When we read the Orange County Fire Department’s (OCFD) report about the electrical fire that occurred while a Tesla was charging in Irvine California two things stuck out. First, there was no conclusive cause for the fire in the report. Second, the report did not state if the electrical work done to add the high current outlet had been inspected by the town’s electrical inspector. That is the final check done by the town when an electrical modification or addition is done to a residence according to the City of Irvine’s Code Enforcement staffer we spoke to.
Adding electric car home charging connections is not as simple as adding, say a light fixture. Even chargers for cars like the Nissan Leaf that draw much less power than a Tesla require 40 amp breakers. Tesla has a few options for home charging and all involve much more current than most home appliances can draw. These are not do-it-yourself projects and can cost thousands of dollars.
The City of Irvine, like most municipalities, requires that a homeowner, or the homeowner’s electrician, pull a building permit from town-hall, or via the town’s on-line system whenever electrical additions or modifications are made to a residence. After the permit is issued a licensed electrician will perform the work. After it is finished the town’s electrical inspector will visit the jobsite, review the work done on-site, and then “sign-off” on the building permit. This is a big benefit to the homeowner because the job is now inspected by a second electrician who is impartial. If the electrical inspector has any changes he feels should be made the inspector does not sign the permit until the electrician corrects the work to his satisfaction.
Torque News wondered if the addition of the electrical wiring and outlet the Model S was connected to had been done to code and if a permit had been pulled and signed off. The reason we feel this matters is the fire department’s report did not pin the blame on the car, the charging cable, the wall connector, or the home’s wiring. Something did cause a fire while a Model S was charging. It seems logical to look first and see if the proper building codes and procedures were followed when the wiring was installed. We can say for now that the procedures were not according to those we spoke with. This does not mean the electrician made any wiring mistakes, but the job was not inspected as is required.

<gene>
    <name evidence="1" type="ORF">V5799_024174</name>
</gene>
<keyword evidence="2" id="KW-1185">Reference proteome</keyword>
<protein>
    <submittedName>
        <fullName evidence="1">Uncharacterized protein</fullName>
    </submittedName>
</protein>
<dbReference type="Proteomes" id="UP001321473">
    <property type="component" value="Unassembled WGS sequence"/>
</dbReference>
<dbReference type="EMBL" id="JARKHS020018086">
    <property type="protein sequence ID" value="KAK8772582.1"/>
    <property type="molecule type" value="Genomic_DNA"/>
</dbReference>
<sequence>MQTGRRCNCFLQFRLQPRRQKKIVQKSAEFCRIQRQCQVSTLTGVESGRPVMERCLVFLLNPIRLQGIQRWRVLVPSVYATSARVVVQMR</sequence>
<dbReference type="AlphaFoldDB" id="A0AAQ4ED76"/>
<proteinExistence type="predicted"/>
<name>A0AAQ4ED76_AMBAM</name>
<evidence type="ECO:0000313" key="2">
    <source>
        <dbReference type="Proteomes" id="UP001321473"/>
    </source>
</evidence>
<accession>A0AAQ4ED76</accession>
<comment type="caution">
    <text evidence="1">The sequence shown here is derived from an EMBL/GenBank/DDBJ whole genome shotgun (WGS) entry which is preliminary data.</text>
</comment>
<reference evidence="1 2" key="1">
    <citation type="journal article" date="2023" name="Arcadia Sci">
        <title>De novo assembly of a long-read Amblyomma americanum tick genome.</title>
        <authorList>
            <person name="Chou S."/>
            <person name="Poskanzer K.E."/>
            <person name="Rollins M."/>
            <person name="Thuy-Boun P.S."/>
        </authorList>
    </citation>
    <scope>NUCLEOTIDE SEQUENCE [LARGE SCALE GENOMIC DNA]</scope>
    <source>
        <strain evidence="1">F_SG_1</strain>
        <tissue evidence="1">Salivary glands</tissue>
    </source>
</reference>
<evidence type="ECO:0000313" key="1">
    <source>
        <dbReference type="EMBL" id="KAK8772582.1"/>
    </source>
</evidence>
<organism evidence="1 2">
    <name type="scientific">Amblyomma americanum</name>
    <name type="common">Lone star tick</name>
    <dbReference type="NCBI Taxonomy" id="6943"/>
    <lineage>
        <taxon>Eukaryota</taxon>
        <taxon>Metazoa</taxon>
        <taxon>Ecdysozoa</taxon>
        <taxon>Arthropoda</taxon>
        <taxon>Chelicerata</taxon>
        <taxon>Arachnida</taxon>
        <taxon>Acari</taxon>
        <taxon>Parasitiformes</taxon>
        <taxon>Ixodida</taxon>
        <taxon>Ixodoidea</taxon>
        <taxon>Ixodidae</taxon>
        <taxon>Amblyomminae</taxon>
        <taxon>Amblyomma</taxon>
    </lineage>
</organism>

In the OCFA post-fire report the homeowner is quoted as saying “…she bought the vehicle in August and had a licensed electrician install the 100amp breaker in her panel and the wall socket for her Tesla charging system.” (see page 5 of the report)
Tesla has vehemently denied that their Model S and its accessories had anything to do with the fire. Yet, since the fire Tesla has made software modifications to the car to reduce the chances of charging trouble and last week decided to send all Model S owners a new part with a thermal circuit breaker inside (a fuse). Two changes within a span of weeks to a system that the company feels had nothing to do with causing a fire. Tesla owners who replied to our published stories tell us this is the second redesign of the charger components to prevent melting and similar issues. Tesla was also very hard on Reuters, whose story on the fire seems to be factual, but which did go about as far as possible to infer the Tesla was to blame.
Despite the fact that Tesla is now making changes to improve the safety of the Model S’ charging system 17 months after it began selling the car, the fact that the location of the fire was not inspected does seem to bolster Tesla’s statements that it had no fault in the fire.
To determine if a permit had been obtained and an inspection done as a result, we first contacted the Orange County Fire Authority (OCFA). We explained that we had read the report of the fire that the OCFA had investigated and wanted to know if a permit for the electrical work had been pulled. Kelley Zimmerman, Battalion Chief, Corporate Communications at OCFA replied to our inquiries but didn’t know the answer. He directed us to the City of Irvine.
We next contacted the City of Irvine and we received a reply from Annie Brown, the Senior Media Services Coordinator. She told us that the electrical permits for the address where the fire occurred were the responsibility of the Irvine Campus Housing Authority (ICHA). She referred us to Ron Reid. We contacted Mr. Reid, but his out-of-office reply redirected us to Andrew Herndon. We then tried Mr. Herndon. There was no reply for a couple of weeks. It turns out Mr. Herndon was ill but did return our e-mail request for information with phone calls and he was generous with his time. He informed us that ICHA is sort of a home-owners’ association and indeed the City of Irvine Code Enforcement was the place we needed to get our answer. By this time we had learned the City of Irvine’s on-line permit information system well enough to find that there had only been one building permit recorded for the address of the fire and it was many years old and not an electrical permit for a garage.
Not trusting our own search skills, we spoke first to Leslie at the City of Irvine who confirmed our search was accurate. She also suggested if we had any questions that we try the Code Enforcement Help Desk. We did so and spoke to Thea, who confirmed the older permit and also confirmed that in her opinion a permit and final inspection would be required for the addition of an outlet in a garage, particularly one that was to handle 50 amp circuit breakers.
We obtained the address (22 Perkins Court) and the fire report from this source and have seen it in other locations as well . We also included the address in all of the communications with those officials listed above. We have no reason to believe it is incorrect.
Photo of Tesla High Power Charger courtesy of the Tesla public site. Fire was reportedly in a garage where a Universal Mobil Charger was being used.